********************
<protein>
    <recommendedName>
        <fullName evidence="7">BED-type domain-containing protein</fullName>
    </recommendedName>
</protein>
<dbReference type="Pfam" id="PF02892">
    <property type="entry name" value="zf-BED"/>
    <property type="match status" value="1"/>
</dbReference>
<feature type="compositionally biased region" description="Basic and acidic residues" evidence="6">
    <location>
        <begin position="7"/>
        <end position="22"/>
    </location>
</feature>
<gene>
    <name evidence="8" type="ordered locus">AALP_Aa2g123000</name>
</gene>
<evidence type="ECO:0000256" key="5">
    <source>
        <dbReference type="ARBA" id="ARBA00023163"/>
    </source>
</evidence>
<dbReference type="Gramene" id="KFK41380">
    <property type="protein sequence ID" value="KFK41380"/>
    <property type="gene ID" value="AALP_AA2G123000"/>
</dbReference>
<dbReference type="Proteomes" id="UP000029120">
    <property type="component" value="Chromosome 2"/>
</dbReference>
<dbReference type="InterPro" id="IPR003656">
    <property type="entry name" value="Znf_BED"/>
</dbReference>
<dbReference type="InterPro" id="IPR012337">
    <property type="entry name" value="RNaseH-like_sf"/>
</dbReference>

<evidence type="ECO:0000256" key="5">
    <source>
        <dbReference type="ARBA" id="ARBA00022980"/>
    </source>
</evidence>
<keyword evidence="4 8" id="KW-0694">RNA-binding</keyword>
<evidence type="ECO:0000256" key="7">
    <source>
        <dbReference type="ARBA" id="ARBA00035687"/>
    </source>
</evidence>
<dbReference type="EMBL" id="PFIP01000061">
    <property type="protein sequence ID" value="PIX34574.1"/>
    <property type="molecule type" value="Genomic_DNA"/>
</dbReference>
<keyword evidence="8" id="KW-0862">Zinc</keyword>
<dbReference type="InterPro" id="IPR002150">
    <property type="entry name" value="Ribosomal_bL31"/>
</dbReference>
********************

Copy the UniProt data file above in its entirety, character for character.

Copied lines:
<protein>
    <recommendedName>
        <fullName evidence="7">BED-type domain-containing protein</fullName>
    </recommendedName>
</protein>
<dbReference type="Pfam" id="PF02892">
    <property type="entry name" value="zf-BED"/>
    <property type="match status" value="1"/>
</dbReference>
<feature type="compositionally biased region" description="Basic and acidic residues" evidence="6">
    <location>
        <begin position="7"/>
        <end position="22"/>
    </location>
</feature>
<gene>
    <name evidence="8" type="ordered locus">AALP_Aa2g123000</name>
</gene>
<evidence type="ECO:0000256" key="5">
    <source>
        <dbReference type="ARBA" id="ARBA00023163"/>
    </source>
</evidence>
<dbReference type="Gramene" id="KFK41380">
    <property type="protein sequence ID" value="KFK41380"/>
    <property type="gene ID" value="AALP_AA2G123000"/>
</dbReference>
<dbReference type="Proteomes" id="UP000029120">
    <property type="component" value="Chromosome 2"/>
</dbReference>
<dbReference type="InterPro" id="IPR003656">
    <property type="entry name" value="Znf_BED"/>
</dbReference>
<dbReference type="InterPro" id="IPR012337">
    <property type="entry name" value="RNaseH-like_sf"/>
</dbReference>

<evidence type="ECO:0000256" key="5">
    <source>
        <dbReference type="ARBA" id="ARBA00022980"/>
    </source>
</evidence>
<keyword evidence="4 8" id="KW-0694">RNA-binding</keyword>
<evidence type="ECO:0000256" key="7">
    <source>
        <dbReference type="ARBA" id="ARBA00035687"/>
    </source>
</evidence>
<dbReference type="EMBL" id="PFIP01000061">
    <property type="protein sequence ID" value="PIX34574.1"/>
    <property type="molecule type" value="Genomic_DNA"/>
</dbReference>
<keyword evidence="8" id="KW-0862">Zinc</keyword>
<dbReference type="InterPro" id="IPR002150">
    <property type="entry name" value="Ribosomal_bL31"/>
</dbReference>